Cut the tofu into 16 sticks, using the short side as your length, and making the pieces as even as possible.

Prick the pieces all over with a fork to help the tofu absorb the marinade. (Kids could help with this!)

Put some of the barbecue sauce in the bottom of your marinating dish (something with a tight-fitting lid), add the tofu sticks, then pour the rest of the sauce over. Cover, shake well, and marinate in the refrigerator, overnight if possible.

Preheat the oven to 350. Line a cookie sheet with parchment paper.

Mix the dry ingredients together in a shallow bowl, stirring with a fork. (Kids can do this step too!) Take each piece of tofu and wipe off extra sauce with your fingers. Roll each piece of tofu in the breading, making sure it sticks to each side evenly and isn't too thick.




 It should be a nice even coating. Place on the prepared cookie sheet. Spray with cooking spray, and flip over, making sure all the breading is thoroughly coated with spray. (If it's too thick then you need to add more spray and therefore more oil.)

Bake for 15 minutes, then flip all the pieces over. Lightly spray any dry patches with more cooking spray. Bake another 18-20 minutes, until the sticks are crispy and golden brown. Serve with barbecue sauce, ranch dressing, or ketchup.



Kid-friendly Barbecue Sauce
Makes about 1-1/2 cups

  • 1/4 small red onion, roughly chopped
  • 1 T. olive oil
  • 1 T. apple cider vinegar
  • 1 T. real maple syrup
  • 2 T. Bragg's liquid aminos, wheat-free tamari, or low-sodium soy sauce
  • 1 C. tomato sauce (made from just tomatoes, no salt added)

Saute the onion in the oil over medium heat until golden, about 10 minutes. Add the remaining ingredients and simmer for 10 minutes. Puree in a blender until smooth.

Some important tips:


There are three specialty ingredients you will need to buy: smoked salt, nutritional yeast, and garbanzo bean (chickpea) flour. If your family can have regular wheat flour, you can use that instead of the bean flour. The bean flour does add a nice heartiness and thickness to the coating, and makes these gluten-free. The nutritional yeast can be found in the bulk foods department at health food stores so you don't have buy a whole package. You can use regular salt, but the smoked salt adds some meaty flavor and I love using it in soups and stews as well.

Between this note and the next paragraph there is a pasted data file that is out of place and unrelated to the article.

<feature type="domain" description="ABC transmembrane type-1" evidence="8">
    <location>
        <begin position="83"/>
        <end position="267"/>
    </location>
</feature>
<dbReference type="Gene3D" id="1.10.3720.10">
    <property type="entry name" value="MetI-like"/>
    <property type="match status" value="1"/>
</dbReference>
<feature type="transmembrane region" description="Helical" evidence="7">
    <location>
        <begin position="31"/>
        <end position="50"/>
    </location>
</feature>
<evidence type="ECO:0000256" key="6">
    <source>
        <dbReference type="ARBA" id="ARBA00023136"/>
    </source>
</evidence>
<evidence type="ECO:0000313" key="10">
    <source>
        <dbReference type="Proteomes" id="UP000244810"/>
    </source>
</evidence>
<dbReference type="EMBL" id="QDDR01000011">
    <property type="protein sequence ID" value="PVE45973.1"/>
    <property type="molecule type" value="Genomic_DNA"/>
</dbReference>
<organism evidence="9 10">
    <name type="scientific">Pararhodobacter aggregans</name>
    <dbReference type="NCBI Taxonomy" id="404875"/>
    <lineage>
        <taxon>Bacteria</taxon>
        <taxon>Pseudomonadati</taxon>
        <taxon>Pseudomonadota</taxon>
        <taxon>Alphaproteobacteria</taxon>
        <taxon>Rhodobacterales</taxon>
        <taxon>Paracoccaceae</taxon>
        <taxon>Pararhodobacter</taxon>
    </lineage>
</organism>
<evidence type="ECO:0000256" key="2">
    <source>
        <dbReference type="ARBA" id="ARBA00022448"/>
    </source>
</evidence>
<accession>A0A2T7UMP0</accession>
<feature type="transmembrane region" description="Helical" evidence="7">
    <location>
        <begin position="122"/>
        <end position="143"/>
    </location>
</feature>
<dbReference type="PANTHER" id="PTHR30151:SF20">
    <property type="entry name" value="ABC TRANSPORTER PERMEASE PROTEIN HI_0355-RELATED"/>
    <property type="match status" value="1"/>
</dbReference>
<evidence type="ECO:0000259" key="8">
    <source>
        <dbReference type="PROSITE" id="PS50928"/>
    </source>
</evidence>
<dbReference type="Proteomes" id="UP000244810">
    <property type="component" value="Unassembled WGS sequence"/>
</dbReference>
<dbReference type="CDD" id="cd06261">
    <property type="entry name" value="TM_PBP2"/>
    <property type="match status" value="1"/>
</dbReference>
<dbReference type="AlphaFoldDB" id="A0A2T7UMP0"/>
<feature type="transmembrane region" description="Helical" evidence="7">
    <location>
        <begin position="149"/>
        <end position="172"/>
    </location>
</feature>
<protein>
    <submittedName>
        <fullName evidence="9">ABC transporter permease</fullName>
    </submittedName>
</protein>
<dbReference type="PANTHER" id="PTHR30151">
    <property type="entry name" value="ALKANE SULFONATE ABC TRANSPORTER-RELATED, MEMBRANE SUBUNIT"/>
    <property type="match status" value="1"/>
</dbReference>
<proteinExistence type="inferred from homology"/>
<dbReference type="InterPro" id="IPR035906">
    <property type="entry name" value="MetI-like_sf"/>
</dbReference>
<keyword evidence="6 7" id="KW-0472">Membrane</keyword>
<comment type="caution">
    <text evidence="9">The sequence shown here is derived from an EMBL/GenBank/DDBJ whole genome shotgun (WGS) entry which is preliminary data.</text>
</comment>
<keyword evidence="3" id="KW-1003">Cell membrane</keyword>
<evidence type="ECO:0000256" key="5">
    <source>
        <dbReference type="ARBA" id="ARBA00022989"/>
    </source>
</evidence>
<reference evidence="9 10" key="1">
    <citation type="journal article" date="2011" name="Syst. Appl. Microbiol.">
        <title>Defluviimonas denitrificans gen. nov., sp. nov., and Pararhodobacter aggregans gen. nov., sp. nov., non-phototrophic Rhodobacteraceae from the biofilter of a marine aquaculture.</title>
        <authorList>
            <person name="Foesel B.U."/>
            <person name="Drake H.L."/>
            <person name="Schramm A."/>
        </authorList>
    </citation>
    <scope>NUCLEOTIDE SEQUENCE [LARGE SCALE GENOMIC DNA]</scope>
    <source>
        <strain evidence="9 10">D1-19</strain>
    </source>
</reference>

If your kids can have nuts, you can pulse almonds into meal in the blender and use that instead of the garbanzo bean flour. This makes the coating even crispier and heartier.

If these are a hit, you can mix up the dry coating in bulk and store it in an airtight container, pulling out what you need. (If it includes ground nuts, store it in the fridge.) You can also use this same method to coat firm fish like mahi-mahi or tuna, chicken tenders, or pork strips.

You can use store-bought barbecue sauce or ketchup thinned with water to marinate the tofu. Note that both do have a lot of sugar (high-fructose corn syrup) in them.


**Stephanie Weaver blogs at The Recipe Renovator She has a Master’s degree in Public Health in nutrition education and has been cooking delicious, healthy food for friends and family for more than three decades. She is also a recipe contributor to Meatless Monday,Earth Eats, and Bob’s Red MillGojee, andBlogHer Food

4 comments:

  1. Those look really delicious!!!

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  2. We love tofu if it's done the right way, and I can't wait to try this!

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  3. i had no idea you were supposed to press the tofu! thanks so much for the tip!

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  4. I am happy to answer any and all tofu questions. Just leave a comment on my blog! You don't HAVE to press tofu, but it sure makes it taste better! You wouldn't want to press it if you were using silken tofu in a dessert recipe.

    ReplyDelete